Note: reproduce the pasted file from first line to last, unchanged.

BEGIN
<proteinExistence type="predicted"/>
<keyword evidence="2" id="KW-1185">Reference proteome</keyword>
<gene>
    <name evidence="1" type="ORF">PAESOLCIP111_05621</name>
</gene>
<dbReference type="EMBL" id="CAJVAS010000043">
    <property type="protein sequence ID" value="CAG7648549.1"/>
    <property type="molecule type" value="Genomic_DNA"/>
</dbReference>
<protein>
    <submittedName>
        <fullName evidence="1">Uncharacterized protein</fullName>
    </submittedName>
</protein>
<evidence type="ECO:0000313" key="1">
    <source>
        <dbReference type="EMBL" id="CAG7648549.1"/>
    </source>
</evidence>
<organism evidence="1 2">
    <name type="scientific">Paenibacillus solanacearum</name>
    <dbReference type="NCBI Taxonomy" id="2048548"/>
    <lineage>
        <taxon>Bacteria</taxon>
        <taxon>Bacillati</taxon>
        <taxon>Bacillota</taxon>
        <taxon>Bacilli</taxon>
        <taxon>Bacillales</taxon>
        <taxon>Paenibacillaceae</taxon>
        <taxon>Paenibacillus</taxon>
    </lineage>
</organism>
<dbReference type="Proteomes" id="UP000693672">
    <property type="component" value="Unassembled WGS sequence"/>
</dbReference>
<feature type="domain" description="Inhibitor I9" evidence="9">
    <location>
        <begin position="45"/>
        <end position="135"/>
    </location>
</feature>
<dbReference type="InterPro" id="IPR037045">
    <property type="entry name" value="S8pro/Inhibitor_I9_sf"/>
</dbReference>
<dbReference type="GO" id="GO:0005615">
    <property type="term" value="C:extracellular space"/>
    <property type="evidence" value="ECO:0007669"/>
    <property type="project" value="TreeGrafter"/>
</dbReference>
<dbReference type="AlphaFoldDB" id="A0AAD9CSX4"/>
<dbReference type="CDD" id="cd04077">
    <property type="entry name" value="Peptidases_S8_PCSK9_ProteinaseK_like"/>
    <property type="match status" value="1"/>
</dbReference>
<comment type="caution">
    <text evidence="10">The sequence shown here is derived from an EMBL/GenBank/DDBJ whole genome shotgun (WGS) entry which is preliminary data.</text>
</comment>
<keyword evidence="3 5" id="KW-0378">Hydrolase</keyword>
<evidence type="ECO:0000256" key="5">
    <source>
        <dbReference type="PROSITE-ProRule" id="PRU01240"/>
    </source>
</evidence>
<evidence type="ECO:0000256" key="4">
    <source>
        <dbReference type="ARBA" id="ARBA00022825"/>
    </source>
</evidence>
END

<proteinExistence type="predicted"/>
<keyword evidence="2" id="KW-1185">Reference proteome</keyword>
<gene>
    <name evidence="1" type="ORF">PAESOLCIP111_05621</name>
</gene>
<dbReference type="EMBL" id="CAJVAS010000043">
    <property type="protein sequence ID" value="CAG7648549.1"/>
    <property type="molecule type" value="Genomic_DNA"/>
</dbReference>
<protein>
    <submittedName>
        <fullName evidence="1">Uncharacterized protein</fullName>
    </submittedName>
</protein>
<evidence type="ECO:0000313" key="1">
    <source>
        <dbReference type="EMBL" id="CAG7648549.1"/>
    </source>
</evidence>
<organism evidence="1 2">
    <name type="scientific">Paenibacillus solanacearum</name>
    <dbReference type="NCBI Taxonomy" id="2048548"/>
    <lineage>
        <taxon>Bacteria</taxon>
        <taxon>Bacillati</taxon>
        <taxon>Bacillota</taxon>
        <taxon>Bacilli</taxon>
        <taxon>Bacillales</taxon>
        <taxon>Paenibacillaceae</taxon>
        <taxon>Paenibacillus</taxon>
    </lineage>
</organism>
<dbReference type="Proteomes" id="UP000693672">
    <property type="component" value="Unassembled WGS sequence"/>
</dbReference>
<feature type="domain" description="Inhibitor I9" evidence="9">
    <location>
        <begin position="45"/>
        <end position="135"/>
    </location>
</feature>
<dbReference type="InterPro" id="IPR037045">
    <property type="entry name" value="S8pro/Inhibitor_I9_sf"/>
</dbReference>
<dbReference type="GO" id="GO:0005615">
    <property type="term" value="C:extracellular space"/>
    <property type="evidence" value="ECO:0007669"/>
    <property type="project" value="TreeGrafter"/>
</dbReference>
<dbReference type="AlphaFoldDB" id="A0AAD9CSX4"/>
<dbReference type="CDD" id="cd04077">
    <property type="entry name" value="Peptidases_S8_PCSK9_ProteinaseK_like"/>
    <property type="match status" value="1"/>
</dbReference>
<comment type="caution">
    <text evidence="10">The sequence shown here is derived from an EMBL/GenBank/DDBJ whole genome shotgun (WGS) entry which is preliminary data.</text>
</comment>
<keyword evidence="3 5" id="KW-0378">Hydrolase</keyword>
<evidence type="ECO:0000256" key="5">
    <source>
        <dbReference type="PROSITE-ProRule" id="PRU01240"/>
    </source>
</evidence>
<evidence type="ECO:0000256" key="4">
    <source>
        <dbReference type="ARBA" id="ARBA00022825"/>
    </source>
</evidence>